ATM skimming costs American financial institutions about $1 billion annually. It’s a worldwide problem, but the U.S. is particularly vulnerable due to the magnetic stripe on the back of ATM/debit cards that stores personal financial information.
Skimmers attach well-disguised devices to an ATM that allows them to read that information and wirelessly send it to a laptop computer. Many European countries are converting from the mag stripe to embedded microchips that are not as easy to skim. But the time and cost of converting millions of ATM cards has stalled any such change in this country.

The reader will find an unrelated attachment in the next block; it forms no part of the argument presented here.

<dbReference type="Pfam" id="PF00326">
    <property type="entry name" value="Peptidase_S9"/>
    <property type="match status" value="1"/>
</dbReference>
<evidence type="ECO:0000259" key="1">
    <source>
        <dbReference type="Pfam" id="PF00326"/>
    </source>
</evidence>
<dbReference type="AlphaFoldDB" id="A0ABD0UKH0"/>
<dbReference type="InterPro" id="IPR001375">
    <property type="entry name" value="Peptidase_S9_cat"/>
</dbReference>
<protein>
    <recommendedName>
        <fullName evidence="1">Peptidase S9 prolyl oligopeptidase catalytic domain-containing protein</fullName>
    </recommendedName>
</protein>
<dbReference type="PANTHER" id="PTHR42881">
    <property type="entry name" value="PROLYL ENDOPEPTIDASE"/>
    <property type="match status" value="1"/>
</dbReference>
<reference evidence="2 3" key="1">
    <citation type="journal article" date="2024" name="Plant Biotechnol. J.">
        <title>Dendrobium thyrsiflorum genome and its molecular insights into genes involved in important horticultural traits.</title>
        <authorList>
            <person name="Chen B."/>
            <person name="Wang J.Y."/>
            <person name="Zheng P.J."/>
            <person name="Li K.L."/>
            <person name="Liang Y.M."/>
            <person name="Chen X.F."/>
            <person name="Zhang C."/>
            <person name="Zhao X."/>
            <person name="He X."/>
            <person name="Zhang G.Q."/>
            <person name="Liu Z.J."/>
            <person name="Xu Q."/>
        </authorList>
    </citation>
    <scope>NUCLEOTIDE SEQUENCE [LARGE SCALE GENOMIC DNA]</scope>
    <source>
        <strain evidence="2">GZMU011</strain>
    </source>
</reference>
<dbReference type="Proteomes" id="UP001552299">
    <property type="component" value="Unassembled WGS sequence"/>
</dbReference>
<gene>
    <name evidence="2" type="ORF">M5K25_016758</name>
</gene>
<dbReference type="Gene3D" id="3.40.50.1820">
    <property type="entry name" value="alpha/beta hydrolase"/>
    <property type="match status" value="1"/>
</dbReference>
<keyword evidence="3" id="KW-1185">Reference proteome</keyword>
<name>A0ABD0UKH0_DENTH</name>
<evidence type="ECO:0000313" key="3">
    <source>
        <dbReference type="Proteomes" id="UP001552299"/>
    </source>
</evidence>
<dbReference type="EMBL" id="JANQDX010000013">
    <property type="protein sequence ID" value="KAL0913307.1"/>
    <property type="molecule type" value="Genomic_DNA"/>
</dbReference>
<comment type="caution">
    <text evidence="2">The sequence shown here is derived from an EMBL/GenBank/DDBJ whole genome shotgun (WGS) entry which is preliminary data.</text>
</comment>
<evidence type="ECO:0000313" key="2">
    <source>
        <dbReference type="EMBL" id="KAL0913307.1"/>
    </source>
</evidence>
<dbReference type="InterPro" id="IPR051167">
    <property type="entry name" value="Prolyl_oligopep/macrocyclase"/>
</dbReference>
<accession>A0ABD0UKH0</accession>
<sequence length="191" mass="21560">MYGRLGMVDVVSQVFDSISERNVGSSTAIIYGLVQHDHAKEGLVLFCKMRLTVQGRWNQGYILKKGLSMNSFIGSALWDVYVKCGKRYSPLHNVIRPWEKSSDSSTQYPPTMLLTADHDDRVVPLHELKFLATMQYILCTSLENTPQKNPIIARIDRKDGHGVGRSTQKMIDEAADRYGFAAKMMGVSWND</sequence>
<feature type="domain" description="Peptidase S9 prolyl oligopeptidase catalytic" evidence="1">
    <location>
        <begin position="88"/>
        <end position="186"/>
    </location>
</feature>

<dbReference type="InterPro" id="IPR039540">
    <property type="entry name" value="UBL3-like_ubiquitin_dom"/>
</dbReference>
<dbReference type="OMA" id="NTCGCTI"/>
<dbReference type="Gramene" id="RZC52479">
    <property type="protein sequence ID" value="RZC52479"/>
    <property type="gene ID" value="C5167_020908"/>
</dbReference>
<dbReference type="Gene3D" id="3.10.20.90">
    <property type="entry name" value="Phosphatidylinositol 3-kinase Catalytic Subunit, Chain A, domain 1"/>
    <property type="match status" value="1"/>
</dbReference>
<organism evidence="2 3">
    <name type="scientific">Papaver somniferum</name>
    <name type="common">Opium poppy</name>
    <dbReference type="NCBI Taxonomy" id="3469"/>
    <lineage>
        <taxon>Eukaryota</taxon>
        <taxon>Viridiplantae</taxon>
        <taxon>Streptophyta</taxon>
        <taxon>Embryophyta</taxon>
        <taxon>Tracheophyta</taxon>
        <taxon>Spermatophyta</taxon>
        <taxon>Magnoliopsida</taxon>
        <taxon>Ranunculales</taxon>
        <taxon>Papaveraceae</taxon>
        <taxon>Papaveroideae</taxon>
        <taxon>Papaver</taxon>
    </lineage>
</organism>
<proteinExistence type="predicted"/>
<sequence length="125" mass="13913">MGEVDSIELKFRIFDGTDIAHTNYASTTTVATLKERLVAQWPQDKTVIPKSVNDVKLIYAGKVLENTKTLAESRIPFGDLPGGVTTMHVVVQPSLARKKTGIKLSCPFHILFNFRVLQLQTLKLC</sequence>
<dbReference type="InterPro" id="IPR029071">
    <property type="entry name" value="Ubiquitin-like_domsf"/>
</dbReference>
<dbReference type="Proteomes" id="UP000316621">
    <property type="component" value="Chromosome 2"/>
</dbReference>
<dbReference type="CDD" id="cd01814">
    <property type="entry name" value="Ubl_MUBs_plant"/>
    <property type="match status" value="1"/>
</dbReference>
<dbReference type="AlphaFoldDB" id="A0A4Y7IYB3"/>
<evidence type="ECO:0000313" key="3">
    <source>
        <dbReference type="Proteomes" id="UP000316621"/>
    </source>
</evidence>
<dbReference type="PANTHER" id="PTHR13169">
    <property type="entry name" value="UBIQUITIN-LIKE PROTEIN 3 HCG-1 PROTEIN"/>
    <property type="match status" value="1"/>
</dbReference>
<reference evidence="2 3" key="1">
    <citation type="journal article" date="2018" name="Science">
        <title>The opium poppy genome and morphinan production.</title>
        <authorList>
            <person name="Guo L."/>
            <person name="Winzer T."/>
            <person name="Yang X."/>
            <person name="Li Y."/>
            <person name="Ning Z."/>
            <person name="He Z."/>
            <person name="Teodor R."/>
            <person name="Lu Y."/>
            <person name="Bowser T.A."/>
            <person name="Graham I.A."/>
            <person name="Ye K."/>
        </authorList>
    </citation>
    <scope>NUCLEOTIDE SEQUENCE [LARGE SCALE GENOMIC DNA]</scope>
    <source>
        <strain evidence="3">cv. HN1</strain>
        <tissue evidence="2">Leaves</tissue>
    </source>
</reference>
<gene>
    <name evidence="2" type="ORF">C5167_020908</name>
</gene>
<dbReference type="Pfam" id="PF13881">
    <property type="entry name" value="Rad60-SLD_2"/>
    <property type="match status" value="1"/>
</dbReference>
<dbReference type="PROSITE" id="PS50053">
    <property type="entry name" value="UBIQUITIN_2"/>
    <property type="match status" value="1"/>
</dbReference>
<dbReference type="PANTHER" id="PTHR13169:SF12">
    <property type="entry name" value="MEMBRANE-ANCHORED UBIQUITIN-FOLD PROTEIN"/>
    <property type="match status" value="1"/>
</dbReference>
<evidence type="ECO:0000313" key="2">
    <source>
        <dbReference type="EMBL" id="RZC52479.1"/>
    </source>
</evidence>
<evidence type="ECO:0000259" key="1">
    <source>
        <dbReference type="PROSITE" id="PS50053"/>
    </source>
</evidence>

Time magazine recently took a look at the problems caused by skimming. The article included information from John Pearce, ADT’s commercial marketing director, about a technology the company offers that can detect a skimming device, disrupt the transmission of information to a data thief and alert bank security to the situation.
“We’ve installed this on over 1,000 ATMs for a major national bank,” Pearce said.
There’s still a long way to go to protect the roughly 400,000 ATMs in the U.S., but until the card technology is changed, the ADT technology offers the best solution for slowing this costly crime.Leave a comment